What is Postpartum Psychosis?
Postpartum psychosis is a term used to describe mental psychosis among certain mothers soon after childbirth. The onset of this form of mental illness is rapid and it is difficult to ascertain how it develops. Mothers who exhibit antenatal depressive episodes have been found to be at a higher risk for postpartum psychosis.
This severe form of mental illness usually develops within a few days to a few weeks after childbirth and is accompanied by varying symptoms that rapidly change. Most mothers go through periods of “baby blues” or postpartum depression after childbirth; however, postpartum psychosis is seldom encountered.
There are marked changes in the mood, perception, thoughts and behaviour of the mother, which warrants immediate medical supervision as the mother is in danger of harming herself. Mood disorders also affect the cognitive abilities of the affected mother.
Postpartum psychosis is caused more due to a combination of factors rather than a single factor and it includes the following:
- Hormones: The extensive hormonal changes that occur during childbirth have been implicated in mood swings and depression.
- Genetic predisposition: Some people are more prone to this disorder when compared to others. As there is a genetic basis for this illness, mothers who have relatives who suffered from the same disease are more likely to suffer from this disorder themselves.
- Previous episode of postpartum psychosis: If the mother suffered from postpartum psychosis after the birth of a previous child then the chances of recurrence after subsequent births are high.
- Previous history of bipolar disorder or schizophrenia: Mothers with previously diagnosed condition of schizophrenia or bipolar disorders have a higher chance of suffering from postpartum psychosis.
- Sleep inadequacy: Poor sleep patterns during pregnancy and soon after childbirth have been associated with postpartum psychosis in certain instances.
- Poor emotional state: Low self-esteem or feeling of being inadequate as a mother or problems with the spouse can also be a trigger for postpartum psychosis.
It is important to note that a single factor is seldom the reason behind an episode of postpartum psychosis and it’s usually a combination of factors, making it impossible to ascertain the preconditions of the disorder.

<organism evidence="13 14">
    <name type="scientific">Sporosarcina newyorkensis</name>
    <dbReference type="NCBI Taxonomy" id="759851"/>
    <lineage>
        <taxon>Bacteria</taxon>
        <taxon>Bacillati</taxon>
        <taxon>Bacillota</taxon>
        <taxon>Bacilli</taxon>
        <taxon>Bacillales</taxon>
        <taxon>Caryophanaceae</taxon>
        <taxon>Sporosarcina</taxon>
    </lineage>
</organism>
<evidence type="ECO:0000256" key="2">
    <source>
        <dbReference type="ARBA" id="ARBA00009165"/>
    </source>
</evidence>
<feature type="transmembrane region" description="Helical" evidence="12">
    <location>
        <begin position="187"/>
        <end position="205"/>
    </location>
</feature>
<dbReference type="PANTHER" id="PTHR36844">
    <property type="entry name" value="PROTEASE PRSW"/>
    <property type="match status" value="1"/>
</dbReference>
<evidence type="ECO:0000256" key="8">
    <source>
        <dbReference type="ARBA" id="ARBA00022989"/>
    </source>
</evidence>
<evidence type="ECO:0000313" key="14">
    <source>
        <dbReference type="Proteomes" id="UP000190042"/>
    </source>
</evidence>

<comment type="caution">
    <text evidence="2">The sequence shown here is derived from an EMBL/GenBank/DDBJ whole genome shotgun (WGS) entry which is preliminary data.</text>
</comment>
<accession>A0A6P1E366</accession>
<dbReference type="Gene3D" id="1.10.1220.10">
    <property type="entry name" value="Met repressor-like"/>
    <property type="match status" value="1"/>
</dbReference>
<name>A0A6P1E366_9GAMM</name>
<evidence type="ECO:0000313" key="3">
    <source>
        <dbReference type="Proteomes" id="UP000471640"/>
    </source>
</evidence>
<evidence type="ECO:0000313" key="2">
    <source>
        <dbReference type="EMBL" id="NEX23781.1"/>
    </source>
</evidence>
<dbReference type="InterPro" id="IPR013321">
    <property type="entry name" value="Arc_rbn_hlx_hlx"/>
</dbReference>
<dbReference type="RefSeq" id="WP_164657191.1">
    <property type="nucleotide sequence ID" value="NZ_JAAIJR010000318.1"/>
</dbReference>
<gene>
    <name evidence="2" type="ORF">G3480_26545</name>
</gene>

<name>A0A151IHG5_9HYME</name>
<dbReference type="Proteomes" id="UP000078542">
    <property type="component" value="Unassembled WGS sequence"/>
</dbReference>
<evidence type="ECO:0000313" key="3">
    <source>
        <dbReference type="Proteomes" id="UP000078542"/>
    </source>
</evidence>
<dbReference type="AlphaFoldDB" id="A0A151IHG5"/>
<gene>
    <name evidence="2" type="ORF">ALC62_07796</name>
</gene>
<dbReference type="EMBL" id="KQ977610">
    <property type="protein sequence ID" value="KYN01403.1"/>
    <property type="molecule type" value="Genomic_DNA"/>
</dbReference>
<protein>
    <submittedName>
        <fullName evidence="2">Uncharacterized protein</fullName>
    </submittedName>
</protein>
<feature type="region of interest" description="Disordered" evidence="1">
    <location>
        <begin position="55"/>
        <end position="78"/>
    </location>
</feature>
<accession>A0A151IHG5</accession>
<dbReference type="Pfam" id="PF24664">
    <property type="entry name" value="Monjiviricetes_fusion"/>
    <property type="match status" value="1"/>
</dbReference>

The symptoms may develop a couple of days after childbirth or even after 12 weeks. When a mother suffers from postpartum psychosis, it leads to distress for the mother as well as for her family. The symptoms include:
- Excessive mood swings
- Manic obsessions
- Hallucinations where the mother believes that she can hear voices and see specific situations.
- Paranoid behaviour like believing that people are trying to harm her baby
- Hyperactive behaviour at times or excessively irritable with others
- Sudden overpowering feeling of being undefeatable or extremely strong
- Difficulty in focusing leading to inability in completing a task
- Inability to sleep
The mother displays a dramatic shift in moods, with irritability in one instance and profound anger or sadness the next. These manic situations are potentially risky where the mother could harm herself or those around, including her baby.
The risk of maternal suicide increases 70 times during the first year after childbirth for a person with postpartum psychosis and is the leading cause of maternal death post delivery. The mother is less likely to harm the baby than herself as the mother is prone to feel inadequate and fails to look after the baby rather than actively causing harm to the baby. However, there have been instances of homicidal behaviour towards the baby or other children.
How is Postpartum Psychosis Detected?
Patients with previous history of bipolar disorder or schizophrenia are asked to watch out for symptoms while doctors check for potential signs among high-risk patients during the 6 weeks check up.
The Edinburgh Postnatal Depression Scale (EPDS) and the Mood Disorder Questionnaire(MDQ) are administered to patients and their condition is evaluated based on their score.
Postpartum psychosis should be considered an emergency and the patient should be rushed to the doctor in order to prevent any harm that may be caused by the patient.
The following treatment programme will be provided for the patient during hospitalisation:
- Education: The patient as well as family members will be detailed about the symptoms, outcomes and methods to prevent recurrence to help provide a suitable environment for the patient to recover.
- Organic causes will be reduced /eliminated: Organic causes like family stress and low self-esteem will be reduced or eliminated through focussed counselling sessions and essential family support.